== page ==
Tess Durbeyfield

Tess Durbeyfield is a victim of external and uncomprehended forces.
Passive and yielding, unsuspicious and fundamentally pure, she suffers a
weakness of will and reason, struggling against a fate that is too strong
for her. Tess is the easiest victim of circumstance, society and male
idealism, who fights the hardest fight yet is destroyed by her ravaging
self-destructive sense of guilt, life denial and the cruelty of two men.

It is primarily the death of the horse, Prince, the Durbeyfield’s
main source of livelihood, that commences the web of circumstance that
envelops Tess. Tess views herself as the cause of her families economic
downfall, however she also believes that she is parallel to a murderess.
The imagery at this point in the novel shows how distraught and guilt
ridden Tess is as she places her hand upon Prince’s wound in a futile
attempt to prevent the blood loss that cannot be prevented. This imagery
is equivalent to a photographic proof - a lead-up to the events that will
shape Tess’s life and the inevitable “evil” that also, like the crimson
blood that spouts from Prince’s wound, cannot be stopped. The symbolic
fact that Tess perceives herself to be comparable to a murderess is an
insight into the murder that she will eventually commit and is also a
reference to the level of guilt that now consumes her. “Nobody blamed Tess
as she blamed herself... she regarded herself in the light of a

Her parents, aware of her beauty, view Tess as an opportunity for future
wealth and coupled with the unfortunate circumstance of Prince’s death
urge Tess to venture from the ‘engirdled and secluded region’ of Marlott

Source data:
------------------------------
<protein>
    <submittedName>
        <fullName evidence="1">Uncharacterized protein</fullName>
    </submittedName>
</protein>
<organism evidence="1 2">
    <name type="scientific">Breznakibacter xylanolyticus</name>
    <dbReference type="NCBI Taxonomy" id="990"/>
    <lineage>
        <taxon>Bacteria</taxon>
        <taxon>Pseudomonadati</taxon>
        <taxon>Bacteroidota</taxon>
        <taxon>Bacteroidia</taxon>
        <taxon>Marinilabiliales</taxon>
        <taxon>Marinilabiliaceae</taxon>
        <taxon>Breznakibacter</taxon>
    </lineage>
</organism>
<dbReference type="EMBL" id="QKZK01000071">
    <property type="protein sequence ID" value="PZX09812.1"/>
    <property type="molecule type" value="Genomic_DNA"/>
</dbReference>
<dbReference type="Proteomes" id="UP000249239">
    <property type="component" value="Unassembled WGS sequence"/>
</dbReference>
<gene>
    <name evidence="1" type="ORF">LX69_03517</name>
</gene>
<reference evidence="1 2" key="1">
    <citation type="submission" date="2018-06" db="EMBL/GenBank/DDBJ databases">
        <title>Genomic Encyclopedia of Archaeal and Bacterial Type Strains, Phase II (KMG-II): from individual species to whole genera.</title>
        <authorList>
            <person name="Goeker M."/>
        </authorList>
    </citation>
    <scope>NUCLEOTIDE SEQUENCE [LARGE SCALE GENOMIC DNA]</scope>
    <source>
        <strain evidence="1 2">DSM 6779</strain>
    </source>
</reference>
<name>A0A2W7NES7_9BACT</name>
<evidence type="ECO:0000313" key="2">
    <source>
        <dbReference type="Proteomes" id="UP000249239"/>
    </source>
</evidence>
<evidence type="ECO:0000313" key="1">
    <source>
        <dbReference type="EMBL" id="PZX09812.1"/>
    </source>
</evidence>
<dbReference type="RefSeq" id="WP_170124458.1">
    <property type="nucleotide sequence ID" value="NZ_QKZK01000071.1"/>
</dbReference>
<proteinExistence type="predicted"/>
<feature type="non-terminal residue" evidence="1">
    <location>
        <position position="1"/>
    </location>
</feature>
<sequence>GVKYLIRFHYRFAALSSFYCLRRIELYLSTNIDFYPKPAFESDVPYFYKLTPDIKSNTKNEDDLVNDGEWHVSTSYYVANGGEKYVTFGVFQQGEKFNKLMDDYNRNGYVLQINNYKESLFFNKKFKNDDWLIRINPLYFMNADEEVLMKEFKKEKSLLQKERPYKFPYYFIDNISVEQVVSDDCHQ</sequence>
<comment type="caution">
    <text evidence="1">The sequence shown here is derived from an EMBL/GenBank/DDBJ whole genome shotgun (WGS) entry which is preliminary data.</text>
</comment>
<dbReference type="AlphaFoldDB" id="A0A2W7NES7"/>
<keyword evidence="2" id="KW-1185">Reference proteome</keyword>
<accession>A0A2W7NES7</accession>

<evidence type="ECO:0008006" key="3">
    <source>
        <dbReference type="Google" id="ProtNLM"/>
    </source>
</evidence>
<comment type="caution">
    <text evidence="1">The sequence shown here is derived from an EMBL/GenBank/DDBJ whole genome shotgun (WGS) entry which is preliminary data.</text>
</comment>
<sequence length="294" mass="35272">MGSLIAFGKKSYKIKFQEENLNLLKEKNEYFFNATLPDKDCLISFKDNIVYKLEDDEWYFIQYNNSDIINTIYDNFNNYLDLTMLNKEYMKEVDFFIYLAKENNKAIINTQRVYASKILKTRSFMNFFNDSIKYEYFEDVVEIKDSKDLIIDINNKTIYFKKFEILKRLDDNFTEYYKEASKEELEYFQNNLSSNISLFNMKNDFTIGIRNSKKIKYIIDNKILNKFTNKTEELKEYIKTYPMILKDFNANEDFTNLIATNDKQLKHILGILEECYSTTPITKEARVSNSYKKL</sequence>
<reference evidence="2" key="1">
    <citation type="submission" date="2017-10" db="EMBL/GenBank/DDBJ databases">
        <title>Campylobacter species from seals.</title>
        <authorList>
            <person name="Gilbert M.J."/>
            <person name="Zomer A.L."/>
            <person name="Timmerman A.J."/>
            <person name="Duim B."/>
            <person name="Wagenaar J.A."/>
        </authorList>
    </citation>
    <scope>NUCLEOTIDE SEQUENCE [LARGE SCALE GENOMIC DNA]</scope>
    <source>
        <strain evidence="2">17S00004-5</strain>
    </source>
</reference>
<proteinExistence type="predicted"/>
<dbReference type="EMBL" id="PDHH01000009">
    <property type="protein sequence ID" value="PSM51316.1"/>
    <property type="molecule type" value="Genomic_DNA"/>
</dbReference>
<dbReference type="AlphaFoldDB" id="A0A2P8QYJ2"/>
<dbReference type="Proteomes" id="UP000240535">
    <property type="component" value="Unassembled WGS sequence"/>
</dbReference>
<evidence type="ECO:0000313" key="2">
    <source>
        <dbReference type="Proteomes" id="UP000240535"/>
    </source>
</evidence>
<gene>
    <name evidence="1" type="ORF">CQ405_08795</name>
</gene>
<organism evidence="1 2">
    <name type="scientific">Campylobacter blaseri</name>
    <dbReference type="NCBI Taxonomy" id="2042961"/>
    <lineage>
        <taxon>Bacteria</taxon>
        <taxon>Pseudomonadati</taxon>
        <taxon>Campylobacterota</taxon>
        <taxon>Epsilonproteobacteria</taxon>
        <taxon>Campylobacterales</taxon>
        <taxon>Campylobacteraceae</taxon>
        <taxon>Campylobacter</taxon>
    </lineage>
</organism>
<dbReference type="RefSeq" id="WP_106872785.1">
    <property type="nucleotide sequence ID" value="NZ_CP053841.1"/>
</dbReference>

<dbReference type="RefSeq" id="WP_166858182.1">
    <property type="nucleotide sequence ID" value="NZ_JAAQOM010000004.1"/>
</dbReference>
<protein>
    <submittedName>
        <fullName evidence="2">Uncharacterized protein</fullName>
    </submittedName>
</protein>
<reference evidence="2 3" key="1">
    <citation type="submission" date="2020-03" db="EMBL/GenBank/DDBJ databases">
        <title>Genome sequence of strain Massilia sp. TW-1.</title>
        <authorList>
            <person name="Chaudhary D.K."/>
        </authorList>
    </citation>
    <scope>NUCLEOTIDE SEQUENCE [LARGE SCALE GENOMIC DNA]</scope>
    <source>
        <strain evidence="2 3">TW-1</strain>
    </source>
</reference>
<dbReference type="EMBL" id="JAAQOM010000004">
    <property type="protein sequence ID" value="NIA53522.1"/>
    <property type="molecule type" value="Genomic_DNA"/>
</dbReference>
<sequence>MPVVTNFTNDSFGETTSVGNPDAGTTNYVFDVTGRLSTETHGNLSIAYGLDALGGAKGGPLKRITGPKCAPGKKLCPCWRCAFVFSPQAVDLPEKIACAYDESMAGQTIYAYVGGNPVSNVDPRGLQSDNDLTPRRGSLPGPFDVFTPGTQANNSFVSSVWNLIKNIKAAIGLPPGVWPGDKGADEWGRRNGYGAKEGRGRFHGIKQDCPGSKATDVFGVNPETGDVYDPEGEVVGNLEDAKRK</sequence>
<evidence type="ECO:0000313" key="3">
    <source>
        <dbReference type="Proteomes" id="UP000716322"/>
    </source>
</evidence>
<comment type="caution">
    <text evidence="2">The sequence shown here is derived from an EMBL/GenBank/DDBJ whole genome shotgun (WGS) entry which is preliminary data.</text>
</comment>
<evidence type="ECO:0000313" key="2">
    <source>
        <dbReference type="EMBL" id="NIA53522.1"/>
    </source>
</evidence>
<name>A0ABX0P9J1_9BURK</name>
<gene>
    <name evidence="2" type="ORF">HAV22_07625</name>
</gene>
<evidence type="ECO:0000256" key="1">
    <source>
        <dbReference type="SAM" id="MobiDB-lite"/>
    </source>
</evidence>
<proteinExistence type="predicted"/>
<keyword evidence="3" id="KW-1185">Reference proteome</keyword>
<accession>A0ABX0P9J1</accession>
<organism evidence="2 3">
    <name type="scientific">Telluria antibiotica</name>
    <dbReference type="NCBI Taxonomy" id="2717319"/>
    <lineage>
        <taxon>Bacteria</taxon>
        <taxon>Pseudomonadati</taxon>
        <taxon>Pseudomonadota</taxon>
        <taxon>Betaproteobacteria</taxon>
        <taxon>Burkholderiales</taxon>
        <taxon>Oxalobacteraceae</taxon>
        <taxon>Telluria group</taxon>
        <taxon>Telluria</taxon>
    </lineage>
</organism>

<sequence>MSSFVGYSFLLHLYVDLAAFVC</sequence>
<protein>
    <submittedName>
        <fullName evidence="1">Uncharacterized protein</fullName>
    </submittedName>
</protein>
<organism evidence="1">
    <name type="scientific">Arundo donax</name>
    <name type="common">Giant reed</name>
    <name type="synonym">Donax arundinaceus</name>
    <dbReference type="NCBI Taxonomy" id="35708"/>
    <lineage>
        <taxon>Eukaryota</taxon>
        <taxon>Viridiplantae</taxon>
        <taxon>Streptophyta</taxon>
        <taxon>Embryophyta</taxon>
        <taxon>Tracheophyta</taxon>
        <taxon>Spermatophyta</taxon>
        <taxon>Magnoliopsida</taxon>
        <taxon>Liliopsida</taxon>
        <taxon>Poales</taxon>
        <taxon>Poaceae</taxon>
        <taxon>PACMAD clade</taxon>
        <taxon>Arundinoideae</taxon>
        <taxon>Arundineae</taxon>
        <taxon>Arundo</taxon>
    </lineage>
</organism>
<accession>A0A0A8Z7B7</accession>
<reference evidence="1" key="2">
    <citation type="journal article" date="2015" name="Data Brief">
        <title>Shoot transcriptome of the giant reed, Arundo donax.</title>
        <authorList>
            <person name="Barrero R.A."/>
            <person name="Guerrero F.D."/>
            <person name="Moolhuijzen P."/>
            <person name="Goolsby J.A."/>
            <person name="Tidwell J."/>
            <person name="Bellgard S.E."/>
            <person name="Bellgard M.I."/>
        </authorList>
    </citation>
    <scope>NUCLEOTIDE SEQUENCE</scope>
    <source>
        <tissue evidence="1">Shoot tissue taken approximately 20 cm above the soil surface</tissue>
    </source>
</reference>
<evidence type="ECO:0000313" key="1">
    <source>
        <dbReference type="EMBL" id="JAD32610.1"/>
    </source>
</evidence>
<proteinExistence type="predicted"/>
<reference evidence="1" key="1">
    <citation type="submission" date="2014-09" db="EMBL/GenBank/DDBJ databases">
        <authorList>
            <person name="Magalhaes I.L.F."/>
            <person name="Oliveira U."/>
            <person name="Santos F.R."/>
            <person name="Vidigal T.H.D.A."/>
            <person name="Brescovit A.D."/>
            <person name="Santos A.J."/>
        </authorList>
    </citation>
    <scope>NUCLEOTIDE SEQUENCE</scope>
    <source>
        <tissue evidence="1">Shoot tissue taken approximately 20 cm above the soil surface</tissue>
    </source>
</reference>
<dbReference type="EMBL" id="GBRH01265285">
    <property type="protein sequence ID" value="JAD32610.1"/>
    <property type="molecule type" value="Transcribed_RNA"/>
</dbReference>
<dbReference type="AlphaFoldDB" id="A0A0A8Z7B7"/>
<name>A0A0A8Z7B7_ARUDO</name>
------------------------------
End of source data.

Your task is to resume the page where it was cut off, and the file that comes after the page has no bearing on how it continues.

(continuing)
to seek financial assistance from the D’urberville’s in nearby Trantridge
. It is here that she first encounters the sexually dominating and
somewhat demonic Alec D’urberville, whom she is later to fall victim to.
Alec’s first words to Tess , “Well, my Beauty, what can I do for you?”
indicate that his first impression of Tess is only one of sexual
magnetism. Alec then proceeds to charm Tess by pushing strawberries into
her mouth and pressing roses into her bosom. These fruits of love are an
indication of Alec’s lust and sexual desire for Tess as he preys upon her
purity and rural innocence. Tess unwillingly becomes a victim to Alec’s
inhumane,violent and aggressive sexual advances as Alec, always the master
of opportunities, takes advantage of her whilst alone in the woods and
rapes her. Tess has fallen subject to the crueller side of human nature as
Alec seizes upon her vulnerability.

After this sexual violation and corruption of innocence, Tess flees home
and although she has escaped the trap of the sexually rapacious Alec for
the time being,her circumstance is similar to that of a wounded animal -
her blood of innocence has been released. At this time Hardy gives
reference to Shakespeare’s ‘The Rape of Lucrece’ -’where the serpent
hisses the sweet birds sing’ suggesting that Alec was equivalent to Satan
tempting Eve. Tess is undoubtedly a victim and her lack of understanding
over such matters only increases the guilt that already embodies her. To
add further to her shame she chances upon a holy man who paints exerts
from the bible around the countryside. In red accusatory letters she reads
“THY, DAMNATION, SLUMBERETH, NOT” and is horrified to think how relevant
it is to her recent misfortunes. Tess at this stage is a victim to her own
self - conscience and she becomes a recluse trapped within her home - away
from the society that has unjustfully condemned her whilst in reality she
has broken no law of nature.

Returning to work in the field, Tess witnesses the rabbits forced further
to shelter as the corn rows in which they dwell are reaped and the
harvesters kill every one of them with sticks and stones. This is symbolic
of Tess’s own situation as she is being separated little by little from
family and friends and from her childhood innocence ,it is suggestive of
the loneliness she now feels. The baby she has baptised as Sorrow dies,
his name being an indication of the anguish that has taken place within
Tess due to the circumstances of his conceival and it also epitomises what
is to follow through the events of her own sorrowful life.

In an attempt to start her life anew, Tess decides to move away from the
seclusion of Marlott to Talbothays - where no one will know of her past.
Although filled with natural optimism, Tess’s past has already begun to